This approach essentially turns search into a “middleware” module, something that sits underneath other application interfaces and powers the functionality that is eventually delivered to the user. This is a dramatic shift from search as we currently know it. Of course, the user experience and functionality is completely different, as well as the way we launch our searches. But John drilled down to another transitional consideration— the revenue model that Google has so successfully capitalized on. Google’s revenue currently depends on it being the primary touchpoint with the searcher. What happens to that revenue stream when somebody else owns the eyeballs?

Battelle: I think that there are significant business model implications there and I’m pretty certain that they are the obsession of the folks at places like Google— right?—because search as a destination, search as a ubiquitous catch-all is the reason that Google’s dropping billions of dollars to the bottom line every quarter. Search as an application where your first search isn’t the search itself but rather the search for the right application is a very, very different use case. You have the market influence and dominance of one player splintered into tens of thousands of players. You or I sitting in our office over the weekend could come up with the absolute best structured search application for determining who should be your arborist to cut your trees. And that’s a threat to Google Local Search. If the best application to determine a plumber is the plumbing app on an iPhone—you download it and it automatically pulls all the local results from Yahoo!, Bing, and Google, then pulls all the reviews from Yelp and Angie’s List, then cross-compares that with complaints filed with the Better Business Bureau and Diamond Certified—if that’s the app you use, where’s Google in all of that, right? Unless Google built that app. And this is the one of the reasons that Steve Jobs and Eric Schmidt don’t like each other very much right now. We really have an interface war going on and I think it’s fascinating.

A search engine for search apps?

But if there’s one thing I’ve discovered in watching our online behaviors, it’s that we’re truly creatures of habit. If search goes down the road John Battelle is envisioning, how do we find what we’re looking for? If search becomes an engine powering thousand or millions of little, very focused apps that can benefit from a focused interface and structured data, how do we pick the right app for the right intent?

Battelle: We don’t know whether or not this is going to become standard cultural behavior. I think we have significant glimmerings of it on the iPhone platform. This is one of the main reasons that Google decided to get into mobile and to do Android. They are saying, “Well, we’ve got to protect our flag by having a significant play in this next evolution of how people engage with computing, how people organize information and make it available.” That’s their corporate mission, and they had to play there—they couldn’t just assume that the HTML web was going to stay static. I thought it was very smart of them to do that.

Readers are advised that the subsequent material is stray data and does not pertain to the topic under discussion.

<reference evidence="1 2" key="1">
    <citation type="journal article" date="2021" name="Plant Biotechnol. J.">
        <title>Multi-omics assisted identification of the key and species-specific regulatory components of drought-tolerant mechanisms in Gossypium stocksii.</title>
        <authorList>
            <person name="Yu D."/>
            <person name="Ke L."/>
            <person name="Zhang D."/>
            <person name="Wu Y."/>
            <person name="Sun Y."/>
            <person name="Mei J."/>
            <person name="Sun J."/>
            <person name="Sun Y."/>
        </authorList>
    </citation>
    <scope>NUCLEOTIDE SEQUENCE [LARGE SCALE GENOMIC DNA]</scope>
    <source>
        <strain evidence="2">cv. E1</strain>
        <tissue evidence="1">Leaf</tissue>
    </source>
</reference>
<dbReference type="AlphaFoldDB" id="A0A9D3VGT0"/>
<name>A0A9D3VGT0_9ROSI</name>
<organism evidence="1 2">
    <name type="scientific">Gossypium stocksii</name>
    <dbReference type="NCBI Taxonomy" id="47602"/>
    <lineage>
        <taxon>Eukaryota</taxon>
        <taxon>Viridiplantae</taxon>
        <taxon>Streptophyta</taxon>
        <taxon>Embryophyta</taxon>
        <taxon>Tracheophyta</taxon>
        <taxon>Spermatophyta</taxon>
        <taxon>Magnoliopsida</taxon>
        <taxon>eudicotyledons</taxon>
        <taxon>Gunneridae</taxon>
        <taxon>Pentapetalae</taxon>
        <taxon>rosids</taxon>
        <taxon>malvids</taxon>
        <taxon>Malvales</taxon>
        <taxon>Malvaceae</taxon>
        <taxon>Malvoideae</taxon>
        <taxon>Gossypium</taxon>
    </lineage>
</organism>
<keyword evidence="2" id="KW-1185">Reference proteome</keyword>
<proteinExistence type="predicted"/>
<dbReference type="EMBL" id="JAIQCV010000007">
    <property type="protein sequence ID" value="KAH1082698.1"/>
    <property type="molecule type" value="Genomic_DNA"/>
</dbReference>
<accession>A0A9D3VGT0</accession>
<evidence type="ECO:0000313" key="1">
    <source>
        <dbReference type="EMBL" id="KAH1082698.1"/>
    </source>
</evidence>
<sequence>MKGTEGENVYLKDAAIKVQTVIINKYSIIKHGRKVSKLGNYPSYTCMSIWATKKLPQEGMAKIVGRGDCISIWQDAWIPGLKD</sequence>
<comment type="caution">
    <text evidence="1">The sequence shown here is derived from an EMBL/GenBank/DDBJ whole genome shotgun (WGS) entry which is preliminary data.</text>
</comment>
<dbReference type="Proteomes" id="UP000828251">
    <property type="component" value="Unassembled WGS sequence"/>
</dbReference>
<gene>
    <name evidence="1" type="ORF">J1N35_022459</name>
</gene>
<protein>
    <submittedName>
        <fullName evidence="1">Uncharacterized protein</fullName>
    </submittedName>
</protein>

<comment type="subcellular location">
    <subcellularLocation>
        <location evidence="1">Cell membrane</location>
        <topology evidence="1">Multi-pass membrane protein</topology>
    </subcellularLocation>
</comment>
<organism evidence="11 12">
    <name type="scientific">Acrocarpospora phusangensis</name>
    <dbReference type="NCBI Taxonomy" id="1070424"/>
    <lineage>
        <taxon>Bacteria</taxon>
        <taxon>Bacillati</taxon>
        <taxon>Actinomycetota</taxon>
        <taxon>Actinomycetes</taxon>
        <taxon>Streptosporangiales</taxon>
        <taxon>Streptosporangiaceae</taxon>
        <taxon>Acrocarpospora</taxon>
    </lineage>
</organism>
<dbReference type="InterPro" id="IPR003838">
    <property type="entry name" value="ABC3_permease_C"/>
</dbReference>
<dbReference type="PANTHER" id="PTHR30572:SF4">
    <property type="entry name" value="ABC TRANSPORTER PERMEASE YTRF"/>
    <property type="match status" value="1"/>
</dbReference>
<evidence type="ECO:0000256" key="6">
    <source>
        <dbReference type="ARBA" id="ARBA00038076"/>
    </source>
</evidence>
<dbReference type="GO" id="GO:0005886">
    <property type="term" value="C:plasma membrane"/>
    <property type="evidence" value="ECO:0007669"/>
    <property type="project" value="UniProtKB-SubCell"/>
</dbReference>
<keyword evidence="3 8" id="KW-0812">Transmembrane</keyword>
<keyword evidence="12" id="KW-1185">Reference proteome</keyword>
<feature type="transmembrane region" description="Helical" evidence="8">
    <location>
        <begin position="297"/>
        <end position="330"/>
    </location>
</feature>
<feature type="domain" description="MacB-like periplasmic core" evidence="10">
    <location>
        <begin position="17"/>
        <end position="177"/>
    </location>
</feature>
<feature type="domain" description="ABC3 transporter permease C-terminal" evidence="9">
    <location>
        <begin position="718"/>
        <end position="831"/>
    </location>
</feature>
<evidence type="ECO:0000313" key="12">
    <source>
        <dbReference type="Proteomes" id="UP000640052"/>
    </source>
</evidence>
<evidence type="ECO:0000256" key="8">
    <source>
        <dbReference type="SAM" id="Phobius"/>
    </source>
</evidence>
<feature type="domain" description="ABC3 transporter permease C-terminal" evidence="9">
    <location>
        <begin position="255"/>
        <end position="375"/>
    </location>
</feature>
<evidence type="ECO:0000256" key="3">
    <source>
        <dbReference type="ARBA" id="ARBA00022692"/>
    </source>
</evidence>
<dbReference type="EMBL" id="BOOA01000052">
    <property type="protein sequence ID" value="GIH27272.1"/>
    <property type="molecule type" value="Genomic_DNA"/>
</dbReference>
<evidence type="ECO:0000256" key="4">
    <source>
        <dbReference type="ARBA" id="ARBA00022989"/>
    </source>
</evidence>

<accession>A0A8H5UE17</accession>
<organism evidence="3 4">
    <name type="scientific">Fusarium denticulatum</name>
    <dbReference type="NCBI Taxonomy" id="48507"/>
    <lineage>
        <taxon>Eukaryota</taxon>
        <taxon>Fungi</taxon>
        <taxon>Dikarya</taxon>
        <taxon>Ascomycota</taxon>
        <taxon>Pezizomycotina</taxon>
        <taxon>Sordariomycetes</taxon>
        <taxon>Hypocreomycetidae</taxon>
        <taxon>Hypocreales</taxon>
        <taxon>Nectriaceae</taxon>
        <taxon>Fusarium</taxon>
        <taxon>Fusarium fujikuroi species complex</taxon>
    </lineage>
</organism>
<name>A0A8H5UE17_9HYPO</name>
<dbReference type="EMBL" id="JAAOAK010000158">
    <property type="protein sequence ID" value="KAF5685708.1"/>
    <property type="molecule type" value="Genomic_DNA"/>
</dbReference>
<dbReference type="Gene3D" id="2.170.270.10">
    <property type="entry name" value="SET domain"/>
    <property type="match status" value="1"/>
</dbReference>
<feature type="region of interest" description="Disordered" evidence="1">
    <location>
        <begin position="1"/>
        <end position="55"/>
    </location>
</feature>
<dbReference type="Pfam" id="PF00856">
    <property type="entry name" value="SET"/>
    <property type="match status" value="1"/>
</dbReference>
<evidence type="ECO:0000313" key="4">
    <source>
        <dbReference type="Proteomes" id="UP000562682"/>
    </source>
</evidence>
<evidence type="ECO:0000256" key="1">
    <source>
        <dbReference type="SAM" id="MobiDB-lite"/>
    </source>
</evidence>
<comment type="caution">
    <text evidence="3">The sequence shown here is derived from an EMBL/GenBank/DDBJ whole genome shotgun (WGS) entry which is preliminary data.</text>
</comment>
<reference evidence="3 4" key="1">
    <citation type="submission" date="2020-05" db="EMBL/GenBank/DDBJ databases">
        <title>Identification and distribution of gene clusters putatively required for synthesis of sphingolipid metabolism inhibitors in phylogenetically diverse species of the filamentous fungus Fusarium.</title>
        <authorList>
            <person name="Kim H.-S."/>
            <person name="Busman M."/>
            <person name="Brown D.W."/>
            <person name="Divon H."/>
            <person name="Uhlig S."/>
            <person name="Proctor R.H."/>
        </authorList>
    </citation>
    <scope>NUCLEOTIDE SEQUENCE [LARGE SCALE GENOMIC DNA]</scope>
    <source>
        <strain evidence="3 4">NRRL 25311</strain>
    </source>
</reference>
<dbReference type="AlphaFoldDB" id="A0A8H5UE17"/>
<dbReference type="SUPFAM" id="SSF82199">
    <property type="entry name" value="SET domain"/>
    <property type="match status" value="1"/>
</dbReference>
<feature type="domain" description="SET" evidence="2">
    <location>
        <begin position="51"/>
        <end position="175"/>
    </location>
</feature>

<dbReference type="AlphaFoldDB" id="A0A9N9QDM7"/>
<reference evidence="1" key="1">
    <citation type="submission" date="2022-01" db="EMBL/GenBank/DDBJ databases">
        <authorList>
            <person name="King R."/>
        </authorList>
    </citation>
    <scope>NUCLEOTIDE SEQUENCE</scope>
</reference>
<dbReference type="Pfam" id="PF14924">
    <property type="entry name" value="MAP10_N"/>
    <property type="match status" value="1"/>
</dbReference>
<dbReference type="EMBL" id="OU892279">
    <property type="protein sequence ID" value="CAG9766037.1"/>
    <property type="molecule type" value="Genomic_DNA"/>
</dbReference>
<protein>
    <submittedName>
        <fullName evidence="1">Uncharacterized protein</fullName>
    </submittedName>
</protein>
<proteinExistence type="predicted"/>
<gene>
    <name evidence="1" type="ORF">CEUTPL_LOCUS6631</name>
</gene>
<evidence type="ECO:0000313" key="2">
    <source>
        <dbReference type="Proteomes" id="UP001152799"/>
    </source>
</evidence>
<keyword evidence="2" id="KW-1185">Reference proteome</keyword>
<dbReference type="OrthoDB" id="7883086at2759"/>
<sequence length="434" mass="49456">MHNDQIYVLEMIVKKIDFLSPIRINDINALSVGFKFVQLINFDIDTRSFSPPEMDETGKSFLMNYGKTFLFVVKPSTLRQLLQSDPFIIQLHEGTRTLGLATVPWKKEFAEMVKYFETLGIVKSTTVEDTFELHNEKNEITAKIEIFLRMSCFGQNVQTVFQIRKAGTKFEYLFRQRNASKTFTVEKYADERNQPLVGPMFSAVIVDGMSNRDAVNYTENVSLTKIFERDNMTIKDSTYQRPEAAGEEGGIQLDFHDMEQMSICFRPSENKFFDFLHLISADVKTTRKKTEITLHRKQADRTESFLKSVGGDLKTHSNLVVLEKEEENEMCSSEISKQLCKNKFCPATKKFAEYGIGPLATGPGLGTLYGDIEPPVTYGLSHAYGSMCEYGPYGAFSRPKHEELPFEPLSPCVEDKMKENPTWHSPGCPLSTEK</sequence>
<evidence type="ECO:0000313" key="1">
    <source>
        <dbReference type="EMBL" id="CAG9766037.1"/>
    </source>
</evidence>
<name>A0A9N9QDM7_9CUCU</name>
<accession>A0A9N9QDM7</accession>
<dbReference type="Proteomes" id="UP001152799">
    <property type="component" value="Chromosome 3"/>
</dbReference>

But I do think that when it comes to winners and losers, it’s very hard to handicap how this is going to go. I would prefer to believe that it’s going to fracture into thousands of beautiful pieces as opposed to be controlled by one, as Steve Jobs puts it, “orifice,” and that’s why I’ve been fascinated in watching how it’s developed. The iPad coming out has been an inflection point—an ah-ha moment where they realize that there is a new interface to computing coming. It’s very rare that you launch a new device that already has 140,000 applications built for it, and that’s a pretty big deal. Now to my mind, there’s an awful lot of noise and not very much signal in 140,000 applications. So there’s a big search problem there and I think maybe Google would be wise to own that search problem.

I think it’s a phenomenally important piece of real estate, which is why Steve Jobs—and he’s always been doing this, ever since… you know, forever… controls the whole end-to-end experience, right? Vertical integration is highly profitable. There’s just not going to be any crawling of the iTunes Store from a third-party developer native on iTunes. It’s going to be Steve Jobs who does search for iTunes. He may not do web search, but app search, that’s him. And now I think that there are opportunities to do that better and to do it across platforms, including netbooks and tablets. The AppWorld. Intel has announced an app store, I think it’s launching later this year. As netbooks become a force and start having an app-based model, I think it’s a really interesting field.

Battelle is envisioning a significantly different type of search interaction, and that changes everything. In my next installment of Just Behave, I’ll share the conversation John and I had about what that interaction might look like, both from the perspective of the user and from what that might do to the search industry, both the big players we know and some dark horses we haven’t yet met.

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About the author

Gord Hotchkiss